Jimmy Joy forum

Yuka classifies Plenny Shake as "Mediocre"


A couple friends have shown me lately a smartphone app called Yuka to evaluate the “healthyness” of the food you buy at the market.
For some reason, it scores Plenny Shake as “Mediocre” with 27 points out of 100, mostly due to use of E917 (Potassium iodate) tagged as High Risk, and E955 and artificial flavoring, both tagged as “Limited risk”.

Aparently it’s also a little bit salty 1,09 per 100gr vs the 0,92 per 100gr.

Just to let you know.

1 Like

Hi Randur,

Thank you for your message! We are indeed aware that Yuka classifies our products way below standards we would expect. Unfortunately, because of their way of standardising what healthy is and what not we have no influence on this. For the public an app like this is generally a good thing since it simplifies many choices you make while grocery shopping on a daily basis, but it has its flaws (any nutritionist will confirm this). In other words: Our meals are designed to be as healthy as scientifically possible, but apps like Yuka are not designed to dissect fairly complicated formulas like ours.

Here is a little bit more info on the topic: https://www.reddit.com/r/JimmyJoyFood/comments/chbi70/yuka_rated_the_twenny_bar_vanilla_24100_2/

If you would like to learn more about nutrition or our products formulas explain please see:


Hahahaha, Yuka…
Nobody knows how they calculate their score. No transparency.
Their estimation on additives is based on rumors, or very few studies. I have found other sources, saying taht E917 is safe, but hey, they choose only the warnings… Fear sells.
They are purely ideological: for them, additive, or created by humans = evil, without any compromise. Nature = good.
Last but not least: they also sell their own nutrition coaching programs. Both judge and judged, it seems legit, right?…


Yuka is based on very few scientific studies and its notation system isn’t clear. Some criteria are purely based on faith (all organics products have a bonus for instance, and all synthetic components have a malus). So no synthetic food can have a good score with this application, because it’s essentially fear mongering and biased data.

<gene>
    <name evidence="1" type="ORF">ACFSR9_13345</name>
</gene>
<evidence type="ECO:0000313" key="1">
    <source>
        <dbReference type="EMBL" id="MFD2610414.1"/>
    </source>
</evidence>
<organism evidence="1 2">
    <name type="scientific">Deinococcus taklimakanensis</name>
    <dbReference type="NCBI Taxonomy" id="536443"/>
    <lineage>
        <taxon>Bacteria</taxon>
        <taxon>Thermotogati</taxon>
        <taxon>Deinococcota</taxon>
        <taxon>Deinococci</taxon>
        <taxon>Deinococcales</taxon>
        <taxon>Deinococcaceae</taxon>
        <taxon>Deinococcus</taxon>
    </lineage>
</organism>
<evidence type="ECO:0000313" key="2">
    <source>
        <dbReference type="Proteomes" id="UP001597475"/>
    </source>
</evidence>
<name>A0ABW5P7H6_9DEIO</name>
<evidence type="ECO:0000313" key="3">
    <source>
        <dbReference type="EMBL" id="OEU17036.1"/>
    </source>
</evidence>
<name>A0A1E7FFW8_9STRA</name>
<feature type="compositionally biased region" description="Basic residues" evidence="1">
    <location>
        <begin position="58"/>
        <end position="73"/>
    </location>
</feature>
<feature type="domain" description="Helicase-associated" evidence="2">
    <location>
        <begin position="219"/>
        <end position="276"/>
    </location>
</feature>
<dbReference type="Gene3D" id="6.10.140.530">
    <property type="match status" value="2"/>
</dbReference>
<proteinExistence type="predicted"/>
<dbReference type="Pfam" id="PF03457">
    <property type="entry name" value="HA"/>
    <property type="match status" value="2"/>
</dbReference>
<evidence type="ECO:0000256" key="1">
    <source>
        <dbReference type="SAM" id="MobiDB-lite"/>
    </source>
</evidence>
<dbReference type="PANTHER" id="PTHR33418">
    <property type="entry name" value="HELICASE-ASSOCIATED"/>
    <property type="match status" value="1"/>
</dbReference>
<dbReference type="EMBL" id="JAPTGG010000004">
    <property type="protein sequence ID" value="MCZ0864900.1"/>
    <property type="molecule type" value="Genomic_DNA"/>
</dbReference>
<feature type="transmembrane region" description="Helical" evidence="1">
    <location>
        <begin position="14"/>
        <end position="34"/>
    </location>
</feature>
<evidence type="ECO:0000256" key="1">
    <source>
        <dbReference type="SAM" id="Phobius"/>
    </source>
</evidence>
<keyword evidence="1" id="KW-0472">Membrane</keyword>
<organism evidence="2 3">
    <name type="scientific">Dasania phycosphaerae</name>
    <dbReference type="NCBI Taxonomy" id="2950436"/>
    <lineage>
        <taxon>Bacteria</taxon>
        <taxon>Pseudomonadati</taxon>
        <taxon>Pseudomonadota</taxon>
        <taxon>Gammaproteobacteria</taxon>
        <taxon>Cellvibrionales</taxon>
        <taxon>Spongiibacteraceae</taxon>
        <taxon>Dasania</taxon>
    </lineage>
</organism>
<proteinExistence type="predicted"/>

Contrary to @otto, I don’t even think Yuka is a good application for the public because it participates to propagate bad science and irrational fear about food products. And this fear can have health consequences (like useless gluten free diet for many people, with low nutritional value).

If you can read french, this is a good article about the Yuka bias: https://www.jim.fr/e-docs/yuka_trop_bio_pour_etre_vrai__181253/document_jim_plus.phtml

Hey, thanks for making us more aware about this! Because Yuka only seems active in France I don’t know all the details about it, but there have been some rumours that the Dutch “voedingscentrum” is working on introducing a similar kind of scale, the Nutri-score (which I think is also French?).

1 Like

Yes the nutri-score is french, and more scientifically grounded. Their score doesn’t seem to differ between two products with the same nutrional profil.

The app is also well known in Spain aswell.

Nutri-score is science-based, all information about the protocol and algorithm is public and reviewed by peers. And its team does not sell any nutrition coaching programs. It is not a company.

Yuka is totally based on belief and faith ; it all obfuscated ; its team is a company, and sells its own nutrition coaching programs and services.